This article was originally written as a stream of thought “brain dump” roughly one year ago as a way to purge my thoughts after losing the reigns on a large UI design and development project. Below, I recount that story, both as a narrative and as an education to others in a similar field.

Before we take on any new project, whether it be from a repeat or potential client, the conversation of scope is one of the very first things we bring up. It’s mentioned early and often to hammer home a very simple point: we can’t (and won’t) design and build based on an incomplete* roadmap.

If we did, it could open up everyone involved to confusion, misled expectations, and in many cases, an early exit by one of the parties. We work hard to avoid placing ourselves in that position.

Recently, we had the opportunity to work with an agency that I’ve respected for a decade. The kind of shop that’s been on my radar since first moving out west. When we were given the chance to work on a large and auspicious project with their team, it was simply impossible to say no. We were honored! And like any other project, we began speaking of the project scope and estimate from the beginning.

What are we building? What is the budget? What is the timeline?

However, it became clear that the agency had sold the project without consulting a team that develops large web applications on a regular basis. In essence, we were at the mercy of what they’d sold both in anticipated functionality, but also in cost.

That facet wasn’t ideal for our team, but the prestige of the opportunity outweighed our concerns: we were willing to go with the flow in order to make it happen. The budget wasn’t off base for what we knew of the project, either, so we cautiously indicated we felt it could be enough to get the job done, but that we’d need to finalize scope discovery quickly.

The agency’s talented digital lead decided to tackle wireframes, which proved to be extremely helpful. But as we observed, these wireframes changed weekly—v1, v2, v3a, v3b—rendering any visual design progress slow.

At times we were told to hold off until another client meeting was had. As you might imagine, these meetings would inspire clarity as well as significant changes, too.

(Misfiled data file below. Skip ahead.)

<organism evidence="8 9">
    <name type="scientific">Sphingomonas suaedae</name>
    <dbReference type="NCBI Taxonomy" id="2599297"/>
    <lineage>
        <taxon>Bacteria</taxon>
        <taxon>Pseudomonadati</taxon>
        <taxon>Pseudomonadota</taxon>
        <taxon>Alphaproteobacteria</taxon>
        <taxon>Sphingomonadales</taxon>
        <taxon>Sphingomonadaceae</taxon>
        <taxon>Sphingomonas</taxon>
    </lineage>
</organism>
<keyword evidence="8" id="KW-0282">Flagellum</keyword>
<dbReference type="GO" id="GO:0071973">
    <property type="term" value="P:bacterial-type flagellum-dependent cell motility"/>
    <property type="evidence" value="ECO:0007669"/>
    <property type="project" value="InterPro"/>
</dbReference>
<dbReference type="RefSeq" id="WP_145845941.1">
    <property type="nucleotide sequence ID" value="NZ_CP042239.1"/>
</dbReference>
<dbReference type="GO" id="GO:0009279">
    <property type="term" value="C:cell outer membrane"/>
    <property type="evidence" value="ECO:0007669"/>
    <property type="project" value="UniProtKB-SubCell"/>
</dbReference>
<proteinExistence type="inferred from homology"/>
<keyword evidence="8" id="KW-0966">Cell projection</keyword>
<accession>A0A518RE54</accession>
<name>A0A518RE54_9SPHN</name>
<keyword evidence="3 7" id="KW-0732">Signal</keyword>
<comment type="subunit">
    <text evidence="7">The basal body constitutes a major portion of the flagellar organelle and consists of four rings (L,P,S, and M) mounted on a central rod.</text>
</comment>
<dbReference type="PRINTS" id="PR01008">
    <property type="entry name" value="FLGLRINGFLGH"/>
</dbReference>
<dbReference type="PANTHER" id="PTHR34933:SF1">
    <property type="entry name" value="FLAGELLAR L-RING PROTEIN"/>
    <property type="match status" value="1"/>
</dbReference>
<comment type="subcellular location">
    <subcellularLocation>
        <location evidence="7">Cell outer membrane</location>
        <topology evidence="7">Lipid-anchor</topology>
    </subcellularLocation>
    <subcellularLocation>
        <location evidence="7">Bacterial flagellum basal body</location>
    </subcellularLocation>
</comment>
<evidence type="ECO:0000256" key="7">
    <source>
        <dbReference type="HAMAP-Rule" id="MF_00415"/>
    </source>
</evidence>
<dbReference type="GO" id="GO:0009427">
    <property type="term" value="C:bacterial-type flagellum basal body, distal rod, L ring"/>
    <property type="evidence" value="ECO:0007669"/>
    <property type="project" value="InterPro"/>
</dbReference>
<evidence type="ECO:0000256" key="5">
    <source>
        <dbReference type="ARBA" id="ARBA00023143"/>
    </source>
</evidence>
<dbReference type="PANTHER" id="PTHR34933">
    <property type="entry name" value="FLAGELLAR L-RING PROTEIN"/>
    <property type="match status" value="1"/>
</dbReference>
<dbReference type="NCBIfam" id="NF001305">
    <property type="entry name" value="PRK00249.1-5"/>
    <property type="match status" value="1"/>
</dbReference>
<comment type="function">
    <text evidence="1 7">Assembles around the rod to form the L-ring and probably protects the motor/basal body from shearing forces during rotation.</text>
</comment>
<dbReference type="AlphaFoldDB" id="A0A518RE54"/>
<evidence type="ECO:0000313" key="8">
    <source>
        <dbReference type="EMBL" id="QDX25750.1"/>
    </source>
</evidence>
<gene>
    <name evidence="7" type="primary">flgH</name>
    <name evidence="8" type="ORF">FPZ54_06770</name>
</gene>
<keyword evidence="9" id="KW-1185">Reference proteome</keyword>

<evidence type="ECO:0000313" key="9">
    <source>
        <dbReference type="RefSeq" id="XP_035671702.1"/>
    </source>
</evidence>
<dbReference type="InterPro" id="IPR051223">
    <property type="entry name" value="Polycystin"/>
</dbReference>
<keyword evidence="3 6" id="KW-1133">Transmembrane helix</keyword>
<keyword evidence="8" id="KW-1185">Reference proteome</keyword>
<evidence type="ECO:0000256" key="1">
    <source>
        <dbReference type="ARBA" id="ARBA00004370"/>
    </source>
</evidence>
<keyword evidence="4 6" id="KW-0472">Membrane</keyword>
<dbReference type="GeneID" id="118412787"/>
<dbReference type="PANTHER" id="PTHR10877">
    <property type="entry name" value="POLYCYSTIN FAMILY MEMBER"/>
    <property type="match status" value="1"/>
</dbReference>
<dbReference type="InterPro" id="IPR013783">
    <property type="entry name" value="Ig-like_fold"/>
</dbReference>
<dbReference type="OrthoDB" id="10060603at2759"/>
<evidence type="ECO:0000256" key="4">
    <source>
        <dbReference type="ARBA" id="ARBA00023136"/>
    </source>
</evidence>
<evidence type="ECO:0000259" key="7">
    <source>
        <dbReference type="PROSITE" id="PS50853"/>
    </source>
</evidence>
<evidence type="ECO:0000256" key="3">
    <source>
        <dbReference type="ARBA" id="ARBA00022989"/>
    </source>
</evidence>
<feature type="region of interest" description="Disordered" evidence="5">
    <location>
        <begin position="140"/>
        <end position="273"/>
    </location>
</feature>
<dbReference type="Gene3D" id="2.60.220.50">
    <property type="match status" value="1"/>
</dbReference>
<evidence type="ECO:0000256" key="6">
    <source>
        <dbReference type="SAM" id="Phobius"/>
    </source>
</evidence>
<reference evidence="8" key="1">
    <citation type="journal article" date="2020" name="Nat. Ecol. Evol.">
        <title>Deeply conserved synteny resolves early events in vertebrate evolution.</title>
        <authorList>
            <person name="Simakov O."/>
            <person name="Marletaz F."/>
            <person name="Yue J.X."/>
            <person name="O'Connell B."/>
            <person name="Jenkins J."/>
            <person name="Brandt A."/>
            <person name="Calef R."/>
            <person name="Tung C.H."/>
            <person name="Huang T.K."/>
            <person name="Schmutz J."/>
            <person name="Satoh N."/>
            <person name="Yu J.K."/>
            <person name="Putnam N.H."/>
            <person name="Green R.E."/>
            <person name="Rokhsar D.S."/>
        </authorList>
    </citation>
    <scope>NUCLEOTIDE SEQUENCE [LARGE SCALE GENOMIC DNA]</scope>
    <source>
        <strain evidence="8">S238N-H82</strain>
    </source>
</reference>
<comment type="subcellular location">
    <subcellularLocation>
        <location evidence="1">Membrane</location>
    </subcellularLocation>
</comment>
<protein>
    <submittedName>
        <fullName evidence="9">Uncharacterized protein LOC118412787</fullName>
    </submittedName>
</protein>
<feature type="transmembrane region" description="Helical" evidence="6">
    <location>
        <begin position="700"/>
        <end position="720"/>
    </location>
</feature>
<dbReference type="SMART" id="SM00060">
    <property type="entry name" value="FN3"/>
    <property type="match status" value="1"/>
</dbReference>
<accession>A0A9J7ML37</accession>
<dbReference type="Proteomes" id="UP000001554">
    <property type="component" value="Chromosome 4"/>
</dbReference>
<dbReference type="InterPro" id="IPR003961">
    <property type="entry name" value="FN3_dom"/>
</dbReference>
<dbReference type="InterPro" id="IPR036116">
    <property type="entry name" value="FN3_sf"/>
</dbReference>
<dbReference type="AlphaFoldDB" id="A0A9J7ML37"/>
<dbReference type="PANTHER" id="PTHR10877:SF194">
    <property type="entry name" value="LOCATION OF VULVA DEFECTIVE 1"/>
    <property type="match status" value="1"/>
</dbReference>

What wasn’t happening, however, was final signoff on scope. The scope would evolve, change, slim down, and grow larger which each passing client meeting. It was the great amoeba of scope, and we realized we were never going to be able to speak directly with the client.

I could tell the agency became weary over our use of the word scope. They couldn’t grasp that what we needed was a roadmap to work from. While the agency would use the word “agile” from time to time, the bottom line is that we were given a fixed budget and the scope hadn’t stopped evolving.

In the waning weeks of our roughly two month stint with their team, they remained deep in project discovery with wireframes, slowly becoming clearer and in-line with client requests.

In an effort to save on hours (an initiative inspired by their team and understood by us jointly), we provided mostly hands off guidance. At the same time, we felt an increased pressure to be delivering.

What needed to be delivered, however, was muddy.

We hopped on a late week call with our point person, their digital lead, ahead of his week-long vacation to gain clarity on a roadmap: we would wrap the scope document for the client’s expectations, I would begin tackling visual designs, and we’d get into reviews of these designs after the vacation.

We felt like we had a tangible next step, and were pleased to hear the client revisions seemed to be grinding to a halt. It felt like the project was where it needed to be! Progress would come quickly now.

Then we received the Monday morning email.